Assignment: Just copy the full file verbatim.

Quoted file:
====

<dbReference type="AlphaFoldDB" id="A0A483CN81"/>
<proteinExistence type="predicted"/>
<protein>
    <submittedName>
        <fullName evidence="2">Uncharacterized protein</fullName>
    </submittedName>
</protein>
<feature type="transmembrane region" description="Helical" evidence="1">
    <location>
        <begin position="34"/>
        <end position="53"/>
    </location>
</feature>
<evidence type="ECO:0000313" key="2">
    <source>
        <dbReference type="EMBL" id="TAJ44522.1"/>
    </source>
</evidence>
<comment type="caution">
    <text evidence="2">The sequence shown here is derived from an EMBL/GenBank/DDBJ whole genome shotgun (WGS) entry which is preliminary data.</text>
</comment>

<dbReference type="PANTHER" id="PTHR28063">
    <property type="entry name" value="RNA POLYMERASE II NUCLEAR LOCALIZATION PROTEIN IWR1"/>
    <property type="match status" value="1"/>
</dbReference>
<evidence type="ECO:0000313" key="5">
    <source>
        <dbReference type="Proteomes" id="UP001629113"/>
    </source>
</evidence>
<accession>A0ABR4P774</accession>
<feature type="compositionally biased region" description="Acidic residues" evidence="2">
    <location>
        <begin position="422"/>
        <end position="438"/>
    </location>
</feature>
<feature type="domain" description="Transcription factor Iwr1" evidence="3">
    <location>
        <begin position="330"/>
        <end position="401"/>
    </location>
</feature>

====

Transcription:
<dbReference type="AlphaFoldDB" id="A0A483CN81"/>
<proteinExistence type="predicted"/>
<protein>
    <submittedName>
        <fullName evidence="2">Uncharacterized protein</fullName>
    </submittedName>
</protein>
<feature type="transmembrane region" description="Helical" evidence="1">
    <location>
        <begin position="34"/>
        <end position="53"/>
    </location>
</feature>
<evidence type="ECO:0000313" key="2">
    <source>
        <dbReference type="EMBL" id="TAJ44522.1"/>
    </source>
</evidence>
<comment type="caution">
    <text evidence="2">The sequence shown here is derived from an EMBL/GenBank/DDBJ whole genome shotgun (WGS) entry which is preliminary data.</text>
</comment>

<dbReference type="PANTHER" id="PTHR28063">
    <property type="entry name" value="RNA POLYMERASE II NUCLEAR LOCALIZATION PROTEIN IWR1"/>
    <property type="match status" value="1"/>
</dbReference>
<evidence type="ECO:0000313" key="5">
    <source>
        <dbReference type="Proteomes" id="UP001629113"/>
    </source>
</evidence>
<accession>A0ABR4P774</accession>
<feature type="compositionally biased region" description="Acidic residues" evidence="2">
    <location>
        <begin position="422"/>
        <end position="438"/>
    </location>
</feature>
<feature type="domain" description="Transcription factor Iwr1" evidence="3">
    <location>
        <begin position="330"/>
        <end position="401"/>
    </location>
</feature>